So for me, trying to figure out whether to be fatalistic or not is no easy task. I can believe that we need to "get back" to something, or I can believe that there truly is something called human nature, that it is unalterable, and that the solutions to our problems are simply always going to rest on another dimension of world-altering and nature-tinkering.

The former idea is more attractive to me because it seems to hold the moral argument. And I will continue to live a relatively low-impact lifestyle (for an American) and support the people and causes who make this argument. I will recycle. I will buy an electric car. Some day, I'll get around to composting. But if I were asked to predict how we will actually address global warming, for example, I would put my money on the idea that rather than actually changing our lifestyles and reducing our greenhouse gas output, we're going to pump sulfur into the air, send giant reflectors into space or create a machine (someone already has) that can remove CO2 from the atmosphere. We will alter genes. We will explore synthetic biology. We will create entirely new forms of life in my lifetime.

And then one day, one of those new life forms will realize how vulnerable we all are and try to kill us ... or strike a deal to guarantee our mutual survival. (Note to self: new movie idea!)

Friday, March 25, 2011

How to Dismantle a Vicious Circle

A few weeks ago, I had the luxury of experiencing uninterrupted reading time. In two days, I devoured a novel-length interview with Bono conducted over a few years in the "Atomic Bomb"-era by French journalist Michka Assayas. I could write multiple posts about what was said in that book, as well as in the Hitchcock biography I read after that, but the line that comes to mind today is this: Bono said he's never understood writer's block. "Just start with how you feel right now."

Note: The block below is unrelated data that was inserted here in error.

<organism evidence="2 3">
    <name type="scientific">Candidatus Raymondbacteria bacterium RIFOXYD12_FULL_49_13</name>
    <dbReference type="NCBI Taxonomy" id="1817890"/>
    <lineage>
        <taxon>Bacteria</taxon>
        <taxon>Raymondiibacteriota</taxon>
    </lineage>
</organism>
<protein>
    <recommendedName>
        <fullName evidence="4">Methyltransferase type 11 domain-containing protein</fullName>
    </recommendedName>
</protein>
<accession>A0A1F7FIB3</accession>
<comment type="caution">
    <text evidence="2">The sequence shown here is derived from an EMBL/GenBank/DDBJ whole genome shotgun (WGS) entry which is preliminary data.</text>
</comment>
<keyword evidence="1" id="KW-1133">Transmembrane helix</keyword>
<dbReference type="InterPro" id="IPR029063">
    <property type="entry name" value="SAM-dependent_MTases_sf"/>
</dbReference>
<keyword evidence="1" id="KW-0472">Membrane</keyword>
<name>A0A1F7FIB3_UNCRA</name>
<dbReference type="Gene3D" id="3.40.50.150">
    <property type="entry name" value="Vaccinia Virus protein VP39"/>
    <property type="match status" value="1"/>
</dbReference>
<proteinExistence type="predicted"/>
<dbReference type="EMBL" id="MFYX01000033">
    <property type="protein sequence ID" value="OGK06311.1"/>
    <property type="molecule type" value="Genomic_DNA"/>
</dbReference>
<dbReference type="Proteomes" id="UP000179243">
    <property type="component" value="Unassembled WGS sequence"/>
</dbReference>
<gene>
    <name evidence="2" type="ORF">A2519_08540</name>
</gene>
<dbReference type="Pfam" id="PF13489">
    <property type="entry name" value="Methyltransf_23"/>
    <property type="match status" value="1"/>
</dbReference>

How do I feel right now? Like I miss doing this. I used to write BBS more often. I used to take pride in how many posts I could create in a month. I used to look at my viewership stats (never a big following, but loyal). I used to love thinking of ideas and then putting the effort into writing them in some semi-thoughtful (yet still mercifully brief) kind of way. Now I get to it maybe once a month. Why?

It seems to be the Vicious Circle of Practicality. The writing that I enjoy the most ("compressed essays," not "blogs") pays absolutely nothing and is, I've heard, the least popular genre in the bookstore, after poetry. A minute spent BBSing is a minute not spent billing. So what? Well, "billing" financed the trip to Mexico that allowed me to sit on the beach with a gin and tonic and have the uninterrupted reading time in the first place.

I need to bill, so I can take a vacation, so I can relax, so I can read, so I can clear my head, so I can think of new ideas, so I can bill more, so I can take a vacation ...

I'm not sure about this model anymore. I'm going back to fundamentals. I've always maintained that writing is thinking. The two are inseparable. You can't be a good writer without being a good thinker. When I stop writing, I stop thinking. Writing helps me think. Thinking helps me write. This is a virtuous, not vicious, circle.

And hey, if I ever start to think that "compressays" don't pay the bills, I can remember that they do at least help me avoid the psychiatry bill.